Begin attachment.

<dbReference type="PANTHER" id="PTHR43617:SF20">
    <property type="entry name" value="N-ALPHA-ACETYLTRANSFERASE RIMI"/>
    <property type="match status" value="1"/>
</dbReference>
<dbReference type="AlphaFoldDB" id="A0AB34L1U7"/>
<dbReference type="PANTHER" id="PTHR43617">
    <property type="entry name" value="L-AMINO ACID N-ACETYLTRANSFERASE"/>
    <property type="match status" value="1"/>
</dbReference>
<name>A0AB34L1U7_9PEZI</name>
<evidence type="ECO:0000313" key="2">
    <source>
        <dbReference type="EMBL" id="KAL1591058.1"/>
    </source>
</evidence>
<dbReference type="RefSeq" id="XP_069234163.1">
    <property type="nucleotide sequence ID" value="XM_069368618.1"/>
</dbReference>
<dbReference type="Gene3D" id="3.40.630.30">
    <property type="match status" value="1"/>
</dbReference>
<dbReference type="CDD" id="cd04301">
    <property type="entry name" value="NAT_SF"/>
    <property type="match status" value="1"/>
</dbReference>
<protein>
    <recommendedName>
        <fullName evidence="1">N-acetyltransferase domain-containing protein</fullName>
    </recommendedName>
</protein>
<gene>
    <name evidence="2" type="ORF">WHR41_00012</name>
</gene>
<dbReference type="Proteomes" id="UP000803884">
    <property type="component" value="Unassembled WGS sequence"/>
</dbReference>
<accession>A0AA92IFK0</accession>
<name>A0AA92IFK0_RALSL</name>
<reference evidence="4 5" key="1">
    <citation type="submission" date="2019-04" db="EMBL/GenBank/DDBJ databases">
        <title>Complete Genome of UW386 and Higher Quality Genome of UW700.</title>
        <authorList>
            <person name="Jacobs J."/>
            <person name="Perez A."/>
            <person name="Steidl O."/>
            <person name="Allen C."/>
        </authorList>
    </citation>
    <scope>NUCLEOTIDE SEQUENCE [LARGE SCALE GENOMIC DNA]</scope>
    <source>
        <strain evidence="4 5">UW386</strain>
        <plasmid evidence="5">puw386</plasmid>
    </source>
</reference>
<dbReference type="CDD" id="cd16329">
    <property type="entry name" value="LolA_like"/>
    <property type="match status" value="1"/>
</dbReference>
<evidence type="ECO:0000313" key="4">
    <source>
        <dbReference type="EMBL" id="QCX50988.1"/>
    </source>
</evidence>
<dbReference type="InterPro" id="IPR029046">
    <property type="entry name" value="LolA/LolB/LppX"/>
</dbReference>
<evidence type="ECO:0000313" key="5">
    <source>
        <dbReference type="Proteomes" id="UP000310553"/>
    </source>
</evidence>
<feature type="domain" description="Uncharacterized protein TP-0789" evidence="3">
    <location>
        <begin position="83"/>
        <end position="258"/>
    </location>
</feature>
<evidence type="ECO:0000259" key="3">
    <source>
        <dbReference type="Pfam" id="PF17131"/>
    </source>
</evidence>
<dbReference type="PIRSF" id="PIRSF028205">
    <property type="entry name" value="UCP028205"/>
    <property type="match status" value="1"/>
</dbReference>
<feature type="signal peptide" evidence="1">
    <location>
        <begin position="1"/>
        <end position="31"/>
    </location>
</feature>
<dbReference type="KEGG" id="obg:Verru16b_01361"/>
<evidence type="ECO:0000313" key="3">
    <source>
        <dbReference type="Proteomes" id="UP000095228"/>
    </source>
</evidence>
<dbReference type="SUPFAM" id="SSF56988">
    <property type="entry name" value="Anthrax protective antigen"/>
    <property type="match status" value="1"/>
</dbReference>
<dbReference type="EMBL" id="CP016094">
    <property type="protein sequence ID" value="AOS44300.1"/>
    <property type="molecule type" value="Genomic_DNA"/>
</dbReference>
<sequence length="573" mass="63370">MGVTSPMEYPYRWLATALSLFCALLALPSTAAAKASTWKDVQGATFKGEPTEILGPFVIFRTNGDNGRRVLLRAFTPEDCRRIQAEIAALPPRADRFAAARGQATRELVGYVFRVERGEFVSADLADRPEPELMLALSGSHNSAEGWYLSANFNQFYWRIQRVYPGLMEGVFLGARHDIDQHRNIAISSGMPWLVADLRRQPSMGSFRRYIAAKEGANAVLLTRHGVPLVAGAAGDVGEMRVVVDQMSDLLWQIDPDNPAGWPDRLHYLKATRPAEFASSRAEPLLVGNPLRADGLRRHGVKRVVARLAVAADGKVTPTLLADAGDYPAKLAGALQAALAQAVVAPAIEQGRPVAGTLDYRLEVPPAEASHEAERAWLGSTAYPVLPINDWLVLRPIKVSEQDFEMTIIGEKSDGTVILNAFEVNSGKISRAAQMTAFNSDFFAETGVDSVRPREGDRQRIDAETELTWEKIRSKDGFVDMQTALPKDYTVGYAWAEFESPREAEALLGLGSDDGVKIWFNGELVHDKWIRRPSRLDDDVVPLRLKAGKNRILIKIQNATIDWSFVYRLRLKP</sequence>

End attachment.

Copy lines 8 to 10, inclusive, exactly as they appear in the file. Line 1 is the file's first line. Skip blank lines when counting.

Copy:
    <property type="match status" value="1"/>
</dbReference>
<name>A0AB34L1U7_9PEZI</name>